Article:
I'm staying with my wife's family at the moment, which means that I have to speak and listen to a lot of French. I've been doing this for several years now, and have recently got to the point where I feel comfortable reading at least some novels in French (I don't understand every word, but if the novel doesn't depend too much on florid descriptive passages or somewhat technical jargon, as is the case with several detective novels, for example, then I find it OK), so I'm doing that in order to try to improve my level of comprehension. It's hard to tell to what extent this is working, but I think the answer is non-zero.
From time to time, I realize that a word I don't understand has come up often enough that it would be very useful to understand it. An obvious thing to do in this situation is to look the word up in a dictionary, but that has the drawback that you just see a bare definition. To fix a word in your mind properly, what you really want is to understand it a few times in context. So when I've done that in the past, I've had to hope that I'll be lucky and that it will come up a few times before I've forgotten what it means, so that that fixing process can take place.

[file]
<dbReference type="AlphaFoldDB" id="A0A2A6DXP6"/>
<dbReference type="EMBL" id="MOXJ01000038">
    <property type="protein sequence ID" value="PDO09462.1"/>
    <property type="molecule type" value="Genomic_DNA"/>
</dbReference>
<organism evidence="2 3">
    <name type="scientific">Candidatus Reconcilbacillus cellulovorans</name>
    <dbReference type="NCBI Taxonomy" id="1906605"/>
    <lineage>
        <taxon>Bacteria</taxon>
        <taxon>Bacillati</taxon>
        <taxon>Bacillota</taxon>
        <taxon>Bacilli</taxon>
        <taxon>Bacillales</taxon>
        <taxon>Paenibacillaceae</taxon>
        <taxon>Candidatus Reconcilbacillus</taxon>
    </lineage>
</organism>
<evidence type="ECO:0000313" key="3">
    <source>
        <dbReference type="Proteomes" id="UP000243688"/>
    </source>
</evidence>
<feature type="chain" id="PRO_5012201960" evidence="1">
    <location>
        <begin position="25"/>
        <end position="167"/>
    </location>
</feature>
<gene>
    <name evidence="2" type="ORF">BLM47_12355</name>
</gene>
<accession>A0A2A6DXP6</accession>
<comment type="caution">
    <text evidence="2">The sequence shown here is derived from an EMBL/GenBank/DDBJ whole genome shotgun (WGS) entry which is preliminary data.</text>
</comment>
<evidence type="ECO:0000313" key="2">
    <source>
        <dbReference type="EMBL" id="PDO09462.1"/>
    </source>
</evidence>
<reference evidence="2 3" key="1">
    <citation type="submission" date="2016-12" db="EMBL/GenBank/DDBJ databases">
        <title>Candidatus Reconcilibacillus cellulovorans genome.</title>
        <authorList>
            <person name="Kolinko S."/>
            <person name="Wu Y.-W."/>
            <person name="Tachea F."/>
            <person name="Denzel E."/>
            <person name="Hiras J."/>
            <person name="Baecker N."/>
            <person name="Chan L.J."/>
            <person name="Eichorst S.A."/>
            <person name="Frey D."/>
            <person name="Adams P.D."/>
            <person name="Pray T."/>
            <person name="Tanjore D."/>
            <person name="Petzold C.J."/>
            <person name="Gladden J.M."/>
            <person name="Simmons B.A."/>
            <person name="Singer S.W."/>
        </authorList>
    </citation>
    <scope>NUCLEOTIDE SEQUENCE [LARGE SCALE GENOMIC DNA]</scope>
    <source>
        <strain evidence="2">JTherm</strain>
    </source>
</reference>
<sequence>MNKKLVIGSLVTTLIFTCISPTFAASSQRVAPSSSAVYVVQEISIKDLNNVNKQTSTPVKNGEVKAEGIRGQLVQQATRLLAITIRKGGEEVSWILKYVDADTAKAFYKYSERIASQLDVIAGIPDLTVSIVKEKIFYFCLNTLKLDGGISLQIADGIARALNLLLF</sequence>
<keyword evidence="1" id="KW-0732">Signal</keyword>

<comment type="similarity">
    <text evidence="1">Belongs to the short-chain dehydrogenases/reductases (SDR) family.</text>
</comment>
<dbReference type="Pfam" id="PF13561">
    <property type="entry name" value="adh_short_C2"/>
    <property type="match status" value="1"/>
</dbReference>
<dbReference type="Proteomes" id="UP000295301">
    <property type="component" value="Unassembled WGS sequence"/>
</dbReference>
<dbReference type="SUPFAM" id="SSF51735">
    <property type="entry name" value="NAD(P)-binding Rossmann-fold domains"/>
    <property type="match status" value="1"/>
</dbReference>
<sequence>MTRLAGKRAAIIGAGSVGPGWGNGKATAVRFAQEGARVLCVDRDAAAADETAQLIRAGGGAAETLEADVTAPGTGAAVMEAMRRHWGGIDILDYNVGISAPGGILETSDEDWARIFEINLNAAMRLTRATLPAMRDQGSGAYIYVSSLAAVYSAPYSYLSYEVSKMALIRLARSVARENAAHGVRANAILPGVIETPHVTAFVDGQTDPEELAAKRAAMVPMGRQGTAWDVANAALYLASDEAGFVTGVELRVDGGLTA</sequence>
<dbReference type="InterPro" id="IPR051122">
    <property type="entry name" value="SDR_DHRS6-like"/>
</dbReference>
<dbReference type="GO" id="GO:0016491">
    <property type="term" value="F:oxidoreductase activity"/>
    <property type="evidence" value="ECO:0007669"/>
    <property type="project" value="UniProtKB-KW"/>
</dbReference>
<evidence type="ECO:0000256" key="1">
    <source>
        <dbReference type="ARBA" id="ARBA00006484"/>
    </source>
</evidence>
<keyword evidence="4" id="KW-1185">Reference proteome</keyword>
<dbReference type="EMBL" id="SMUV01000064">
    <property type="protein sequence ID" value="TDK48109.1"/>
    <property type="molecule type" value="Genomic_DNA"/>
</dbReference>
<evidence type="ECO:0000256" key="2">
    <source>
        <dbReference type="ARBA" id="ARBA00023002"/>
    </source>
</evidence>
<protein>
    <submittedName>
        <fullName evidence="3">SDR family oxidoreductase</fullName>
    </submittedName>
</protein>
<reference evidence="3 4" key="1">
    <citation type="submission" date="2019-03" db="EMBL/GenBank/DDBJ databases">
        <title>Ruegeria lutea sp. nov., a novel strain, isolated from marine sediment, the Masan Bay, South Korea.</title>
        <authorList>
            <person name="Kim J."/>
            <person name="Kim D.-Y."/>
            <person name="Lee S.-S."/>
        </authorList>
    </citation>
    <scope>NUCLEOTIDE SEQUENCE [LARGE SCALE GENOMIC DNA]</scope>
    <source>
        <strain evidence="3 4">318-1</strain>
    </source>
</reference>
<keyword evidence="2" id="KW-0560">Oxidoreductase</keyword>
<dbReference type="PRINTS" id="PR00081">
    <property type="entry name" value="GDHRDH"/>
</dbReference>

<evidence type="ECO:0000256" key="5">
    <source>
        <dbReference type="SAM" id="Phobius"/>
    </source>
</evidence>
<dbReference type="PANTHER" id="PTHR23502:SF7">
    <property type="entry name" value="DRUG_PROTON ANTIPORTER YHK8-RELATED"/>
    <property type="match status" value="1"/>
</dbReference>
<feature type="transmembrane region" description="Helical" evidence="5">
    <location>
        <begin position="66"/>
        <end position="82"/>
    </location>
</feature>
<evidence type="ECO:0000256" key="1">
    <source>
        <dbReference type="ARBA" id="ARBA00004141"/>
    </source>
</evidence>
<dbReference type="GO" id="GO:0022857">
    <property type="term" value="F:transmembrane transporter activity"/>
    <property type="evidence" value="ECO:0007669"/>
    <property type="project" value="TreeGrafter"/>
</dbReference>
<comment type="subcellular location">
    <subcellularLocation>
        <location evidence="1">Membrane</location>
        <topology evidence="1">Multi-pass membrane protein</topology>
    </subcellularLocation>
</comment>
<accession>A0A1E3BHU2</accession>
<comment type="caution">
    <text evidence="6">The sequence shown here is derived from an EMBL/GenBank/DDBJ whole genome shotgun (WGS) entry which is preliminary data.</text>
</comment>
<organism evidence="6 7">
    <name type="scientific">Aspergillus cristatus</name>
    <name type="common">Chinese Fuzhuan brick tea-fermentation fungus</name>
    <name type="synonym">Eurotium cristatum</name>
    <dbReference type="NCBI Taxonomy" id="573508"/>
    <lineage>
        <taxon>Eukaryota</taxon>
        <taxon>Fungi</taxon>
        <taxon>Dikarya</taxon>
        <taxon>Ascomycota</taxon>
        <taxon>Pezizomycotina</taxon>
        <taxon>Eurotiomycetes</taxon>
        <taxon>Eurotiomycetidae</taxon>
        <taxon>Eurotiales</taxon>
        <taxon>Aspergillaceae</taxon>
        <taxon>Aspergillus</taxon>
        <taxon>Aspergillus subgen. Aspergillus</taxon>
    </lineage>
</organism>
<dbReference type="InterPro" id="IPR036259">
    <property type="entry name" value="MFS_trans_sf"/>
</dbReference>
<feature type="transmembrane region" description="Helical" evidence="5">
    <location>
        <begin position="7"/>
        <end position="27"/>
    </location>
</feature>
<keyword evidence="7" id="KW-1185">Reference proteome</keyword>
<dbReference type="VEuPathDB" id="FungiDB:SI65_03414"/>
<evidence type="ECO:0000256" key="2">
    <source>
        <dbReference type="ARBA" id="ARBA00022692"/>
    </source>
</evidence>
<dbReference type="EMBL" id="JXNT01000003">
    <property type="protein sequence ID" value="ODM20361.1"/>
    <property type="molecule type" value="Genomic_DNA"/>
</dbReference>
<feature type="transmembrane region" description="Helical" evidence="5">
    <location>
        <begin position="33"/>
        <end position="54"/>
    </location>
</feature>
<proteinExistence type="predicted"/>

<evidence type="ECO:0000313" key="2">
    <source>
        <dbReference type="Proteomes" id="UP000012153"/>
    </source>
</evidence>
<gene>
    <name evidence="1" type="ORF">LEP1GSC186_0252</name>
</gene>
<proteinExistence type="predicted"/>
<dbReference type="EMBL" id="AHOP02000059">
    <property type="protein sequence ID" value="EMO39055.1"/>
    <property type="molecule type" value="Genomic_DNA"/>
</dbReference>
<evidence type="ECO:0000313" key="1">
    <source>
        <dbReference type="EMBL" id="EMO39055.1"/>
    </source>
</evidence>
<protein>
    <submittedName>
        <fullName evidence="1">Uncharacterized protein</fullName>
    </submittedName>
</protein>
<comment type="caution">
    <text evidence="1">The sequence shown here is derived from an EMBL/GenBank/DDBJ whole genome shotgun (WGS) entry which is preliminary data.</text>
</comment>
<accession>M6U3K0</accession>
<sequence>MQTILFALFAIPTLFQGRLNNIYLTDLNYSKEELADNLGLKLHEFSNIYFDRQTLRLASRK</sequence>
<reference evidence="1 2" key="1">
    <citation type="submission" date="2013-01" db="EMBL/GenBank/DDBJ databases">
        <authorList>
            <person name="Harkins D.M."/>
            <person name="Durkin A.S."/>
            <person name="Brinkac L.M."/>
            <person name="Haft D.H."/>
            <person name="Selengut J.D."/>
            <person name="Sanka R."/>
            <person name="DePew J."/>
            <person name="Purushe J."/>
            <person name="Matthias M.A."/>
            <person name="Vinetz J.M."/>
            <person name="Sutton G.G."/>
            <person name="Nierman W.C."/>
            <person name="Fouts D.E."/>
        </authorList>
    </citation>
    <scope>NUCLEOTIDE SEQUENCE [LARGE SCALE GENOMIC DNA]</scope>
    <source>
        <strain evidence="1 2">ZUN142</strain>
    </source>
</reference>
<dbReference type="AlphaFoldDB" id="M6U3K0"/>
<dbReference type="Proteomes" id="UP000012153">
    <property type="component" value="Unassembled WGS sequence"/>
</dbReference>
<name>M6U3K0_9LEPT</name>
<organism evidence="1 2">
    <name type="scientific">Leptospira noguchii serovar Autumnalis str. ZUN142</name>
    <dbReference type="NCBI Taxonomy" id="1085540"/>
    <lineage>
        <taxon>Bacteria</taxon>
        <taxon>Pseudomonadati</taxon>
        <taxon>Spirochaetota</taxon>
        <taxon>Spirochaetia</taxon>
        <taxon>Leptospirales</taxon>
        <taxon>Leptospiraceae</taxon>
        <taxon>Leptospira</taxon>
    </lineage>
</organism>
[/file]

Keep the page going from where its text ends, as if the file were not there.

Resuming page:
Recently, I've found a website that makes things much easier. It gives you not just the word but a large number of examples of the word in different sentences, all taken from the real world and translated idiomatically. How the database has been created I'm not sure, but I've found it a great tool. Just now I looked up the word "écart", which I'd been hearing. It turns out to mean "gap" or "discrepancy" and is used when one might say something like "There is a big gap between the government's promises in its manifesto and what it has actually done since being elected." Another word I looked up recently is "décalé", which means something like "shifted" or "displaced", but can also be used metaphorically to mean "quirky". But again, one understands the meaning far better after reading thirty examples of the word's use. So this is going to be my French/English dictionary of choice from now on (or until I find an even better one).